Annandale Galleries, Sydney 1993.
Voltaic circuit in x21 Scientific Flasks, electro-magnet, Statuette of Ganesha, a Hindu deity.
Support structure, Aluminium and yacht wire, x2 Aluminium stepladders, framed objects.
13m x 4.5m x 4.5m.

My approach to the sonic domain has always been informed by a Sculptor’s perspective, emphasising the experiential and phenomenological nature of sound. In this way “sound-events” are indexically linked to the dynamic, material systems, which generate them, as well as to the architectures and environments, which contain and propagate them. The work “Aura” would appear to disqualify itself from the definition “Sound-Sculpture” by virtue of its apparent “muteness”.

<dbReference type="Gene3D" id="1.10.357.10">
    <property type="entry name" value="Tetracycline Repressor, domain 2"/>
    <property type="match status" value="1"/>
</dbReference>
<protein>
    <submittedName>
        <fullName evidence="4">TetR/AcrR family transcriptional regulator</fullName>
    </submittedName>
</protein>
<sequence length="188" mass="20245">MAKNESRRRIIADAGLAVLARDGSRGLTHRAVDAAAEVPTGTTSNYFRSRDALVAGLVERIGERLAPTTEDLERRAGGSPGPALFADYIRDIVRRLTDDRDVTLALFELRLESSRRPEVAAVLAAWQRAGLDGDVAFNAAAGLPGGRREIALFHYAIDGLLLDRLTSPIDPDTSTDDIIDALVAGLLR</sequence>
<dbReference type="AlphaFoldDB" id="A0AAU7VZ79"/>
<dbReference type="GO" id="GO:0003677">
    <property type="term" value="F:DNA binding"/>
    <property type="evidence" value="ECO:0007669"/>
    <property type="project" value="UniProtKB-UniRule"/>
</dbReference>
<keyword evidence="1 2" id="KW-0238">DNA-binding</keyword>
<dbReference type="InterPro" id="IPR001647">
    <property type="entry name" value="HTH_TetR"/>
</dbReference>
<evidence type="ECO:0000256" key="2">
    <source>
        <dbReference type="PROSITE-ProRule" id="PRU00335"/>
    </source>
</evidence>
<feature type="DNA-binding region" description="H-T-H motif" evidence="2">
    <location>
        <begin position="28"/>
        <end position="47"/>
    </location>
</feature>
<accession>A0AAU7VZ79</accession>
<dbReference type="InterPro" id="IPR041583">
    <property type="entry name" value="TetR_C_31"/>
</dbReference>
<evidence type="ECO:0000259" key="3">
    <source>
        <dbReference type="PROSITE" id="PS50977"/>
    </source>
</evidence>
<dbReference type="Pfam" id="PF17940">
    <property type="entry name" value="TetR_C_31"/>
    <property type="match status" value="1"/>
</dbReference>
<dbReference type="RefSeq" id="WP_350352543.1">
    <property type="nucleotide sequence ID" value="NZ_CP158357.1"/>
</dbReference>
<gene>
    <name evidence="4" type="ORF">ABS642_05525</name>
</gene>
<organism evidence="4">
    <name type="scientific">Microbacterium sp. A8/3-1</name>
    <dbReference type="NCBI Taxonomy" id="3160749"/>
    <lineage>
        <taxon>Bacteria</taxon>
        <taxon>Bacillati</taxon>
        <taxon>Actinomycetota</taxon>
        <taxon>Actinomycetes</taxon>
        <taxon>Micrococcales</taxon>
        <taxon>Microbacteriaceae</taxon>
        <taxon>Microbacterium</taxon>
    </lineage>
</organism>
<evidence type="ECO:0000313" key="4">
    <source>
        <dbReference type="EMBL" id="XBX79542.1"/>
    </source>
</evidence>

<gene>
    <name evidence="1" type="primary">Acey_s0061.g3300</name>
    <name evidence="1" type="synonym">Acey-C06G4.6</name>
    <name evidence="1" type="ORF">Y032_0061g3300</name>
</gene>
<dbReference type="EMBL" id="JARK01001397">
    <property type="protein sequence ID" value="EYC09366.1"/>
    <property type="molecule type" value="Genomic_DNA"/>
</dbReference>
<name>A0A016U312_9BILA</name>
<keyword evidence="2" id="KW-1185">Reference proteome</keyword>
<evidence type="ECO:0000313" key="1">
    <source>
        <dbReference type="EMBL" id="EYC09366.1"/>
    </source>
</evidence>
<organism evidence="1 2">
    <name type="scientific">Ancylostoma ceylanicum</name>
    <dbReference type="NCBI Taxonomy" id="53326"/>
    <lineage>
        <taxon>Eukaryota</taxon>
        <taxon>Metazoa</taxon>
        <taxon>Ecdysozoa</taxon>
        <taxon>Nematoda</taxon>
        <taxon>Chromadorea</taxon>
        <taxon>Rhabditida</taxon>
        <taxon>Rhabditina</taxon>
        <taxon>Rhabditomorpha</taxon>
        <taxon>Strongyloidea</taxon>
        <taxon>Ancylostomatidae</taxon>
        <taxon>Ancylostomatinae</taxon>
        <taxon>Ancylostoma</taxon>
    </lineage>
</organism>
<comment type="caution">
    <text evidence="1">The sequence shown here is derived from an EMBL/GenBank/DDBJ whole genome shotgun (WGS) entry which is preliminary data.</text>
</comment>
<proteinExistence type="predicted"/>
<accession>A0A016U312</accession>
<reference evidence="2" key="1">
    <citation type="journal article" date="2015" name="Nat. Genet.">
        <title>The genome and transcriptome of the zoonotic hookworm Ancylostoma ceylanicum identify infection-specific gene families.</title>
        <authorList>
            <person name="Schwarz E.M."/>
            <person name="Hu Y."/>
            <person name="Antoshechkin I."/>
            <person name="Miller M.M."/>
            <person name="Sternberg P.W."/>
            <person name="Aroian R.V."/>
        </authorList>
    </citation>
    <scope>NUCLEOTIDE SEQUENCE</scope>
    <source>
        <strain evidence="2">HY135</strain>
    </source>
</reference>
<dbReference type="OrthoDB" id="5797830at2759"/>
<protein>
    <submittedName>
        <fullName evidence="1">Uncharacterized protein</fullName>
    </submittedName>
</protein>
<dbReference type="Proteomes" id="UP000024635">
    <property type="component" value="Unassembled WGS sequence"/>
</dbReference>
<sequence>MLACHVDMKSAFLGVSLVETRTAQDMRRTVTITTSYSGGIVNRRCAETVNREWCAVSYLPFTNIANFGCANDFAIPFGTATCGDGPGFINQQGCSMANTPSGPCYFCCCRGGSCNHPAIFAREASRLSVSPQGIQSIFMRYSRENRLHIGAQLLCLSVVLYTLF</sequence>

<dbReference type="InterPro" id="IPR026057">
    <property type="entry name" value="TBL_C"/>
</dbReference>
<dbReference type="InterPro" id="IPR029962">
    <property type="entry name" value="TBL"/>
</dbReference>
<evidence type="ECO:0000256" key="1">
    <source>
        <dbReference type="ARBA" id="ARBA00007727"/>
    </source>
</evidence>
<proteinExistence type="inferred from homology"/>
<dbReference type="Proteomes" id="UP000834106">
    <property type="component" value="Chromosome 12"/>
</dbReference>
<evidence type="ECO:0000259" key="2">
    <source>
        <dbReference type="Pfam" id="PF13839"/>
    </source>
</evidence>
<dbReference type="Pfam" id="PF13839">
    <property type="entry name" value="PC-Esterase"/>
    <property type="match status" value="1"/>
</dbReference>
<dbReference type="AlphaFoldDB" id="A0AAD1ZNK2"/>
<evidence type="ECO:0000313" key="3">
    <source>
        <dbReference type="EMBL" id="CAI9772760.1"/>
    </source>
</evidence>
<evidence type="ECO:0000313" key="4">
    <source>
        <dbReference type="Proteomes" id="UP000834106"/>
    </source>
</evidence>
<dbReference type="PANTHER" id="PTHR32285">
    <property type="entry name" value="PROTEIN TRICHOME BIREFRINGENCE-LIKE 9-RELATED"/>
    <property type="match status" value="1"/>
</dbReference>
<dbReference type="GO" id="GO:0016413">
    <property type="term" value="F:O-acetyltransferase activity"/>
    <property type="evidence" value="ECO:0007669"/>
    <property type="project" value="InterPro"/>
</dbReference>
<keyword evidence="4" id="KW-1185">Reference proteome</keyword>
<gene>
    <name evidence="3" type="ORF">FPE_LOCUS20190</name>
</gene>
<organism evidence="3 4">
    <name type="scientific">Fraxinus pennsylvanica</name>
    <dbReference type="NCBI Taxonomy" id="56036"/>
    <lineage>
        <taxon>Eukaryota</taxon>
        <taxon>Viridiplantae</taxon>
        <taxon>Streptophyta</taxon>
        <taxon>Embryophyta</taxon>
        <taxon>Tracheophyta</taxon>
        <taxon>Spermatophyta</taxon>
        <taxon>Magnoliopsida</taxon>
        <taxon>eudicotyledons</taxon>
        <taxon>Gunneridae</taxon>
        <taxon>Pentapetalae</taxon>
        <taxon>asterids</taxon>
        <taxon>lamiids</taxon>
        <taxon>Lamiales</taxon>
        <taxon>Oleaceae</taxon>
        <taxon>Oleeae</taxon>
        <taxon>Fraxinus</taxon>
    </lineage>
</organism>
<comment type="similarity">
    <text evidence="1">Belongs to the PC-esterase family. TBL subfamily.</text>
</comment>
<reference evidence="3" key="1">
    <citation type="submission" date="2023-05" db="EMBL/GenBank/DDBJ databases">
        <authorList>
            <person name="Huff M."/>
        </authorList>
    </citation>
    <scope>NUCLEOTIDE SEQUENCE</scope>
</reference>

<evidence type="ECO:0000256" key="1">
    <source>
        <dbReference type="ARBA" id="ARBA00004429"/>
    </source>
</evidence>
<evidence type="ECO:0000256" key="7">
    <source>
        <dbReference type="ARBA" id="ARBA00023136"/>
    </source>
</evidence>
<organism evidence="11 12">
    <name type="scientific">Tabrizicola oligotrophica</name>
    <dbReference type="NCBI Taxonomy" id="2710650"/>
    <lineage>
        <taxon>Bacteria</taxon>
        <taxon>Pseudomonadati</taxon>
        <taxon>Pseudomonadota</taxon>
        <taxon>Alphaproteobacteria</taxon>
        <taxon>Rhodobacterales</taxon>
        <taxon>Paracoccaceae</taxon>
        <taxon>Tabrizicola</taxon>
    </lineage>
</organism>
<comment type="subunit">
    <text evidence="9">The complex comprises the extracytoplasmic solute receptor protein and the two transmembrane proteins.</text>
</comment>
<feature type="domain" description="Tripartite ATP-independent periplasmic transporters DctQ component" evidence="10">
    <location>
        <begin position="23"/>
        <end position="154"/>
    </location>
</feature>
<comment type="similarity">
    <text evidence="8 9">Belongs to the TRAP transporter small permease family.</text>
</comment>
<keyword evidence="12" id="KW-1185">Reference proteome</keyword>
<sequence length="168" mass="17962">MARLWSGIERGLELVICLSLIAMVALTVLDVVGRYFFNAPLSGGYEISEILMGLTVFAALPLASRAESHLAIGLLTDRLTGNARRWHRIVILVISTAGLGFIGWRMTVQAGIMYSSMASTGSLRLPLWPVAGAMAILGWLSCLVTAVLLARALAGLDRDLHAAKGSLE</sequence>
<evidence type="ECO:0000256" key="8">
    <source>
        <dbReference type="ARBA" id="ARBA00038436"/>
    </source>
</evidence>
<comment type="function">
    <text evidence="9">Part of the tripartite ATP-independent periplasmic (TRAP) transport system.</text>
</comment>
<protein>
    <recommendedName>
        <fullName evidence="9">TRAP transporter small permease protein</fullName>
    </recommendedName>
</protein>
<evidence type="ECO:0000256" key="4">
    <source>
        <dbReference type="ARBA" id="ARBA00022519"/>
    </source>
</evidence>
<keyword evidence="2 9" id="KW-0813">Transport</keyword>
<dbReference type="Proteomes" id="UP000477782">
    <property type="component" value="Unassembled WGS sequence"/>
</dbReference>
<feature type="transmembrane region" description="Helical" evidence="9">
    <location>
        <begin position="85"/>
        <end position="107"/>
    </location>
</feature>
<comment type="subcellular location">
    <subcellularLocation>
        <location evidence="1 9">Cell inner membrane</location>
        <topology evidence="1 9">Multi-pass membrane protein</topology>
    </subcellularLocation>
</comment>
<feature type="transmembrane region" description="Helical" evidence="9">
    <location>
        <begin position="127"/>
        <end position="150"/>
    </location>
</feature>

The principal function of the work is however to manifest an “aura” – a low energy electro-magnetic field. The primitive Voltaic cells slowly react to generate a current, which flows through the proto-typical torus forms – this crude device resonates in an infinitesimal manner. Thus in its own way, the work “sings”.

Our principal oversight is the arrogant demand that nature exists by virtue of the proof of our own sense organs. Like infants we carelessly assume that all events, which we cannot perceive, do not exist. What the ear fails to “hear” is therefore mute.

My proposal runs contrary to this conventional wisdom – by claiming works (such as “Aura”) are first and foremost “Sound-Sculptures”, I wish to recognise the impalpable resonance which inhabits the circuits of their imperceptible electro-chemical lives. They are “Sound-Sculptures” which for us are simply inaudible.

Nigel Helyer 1993




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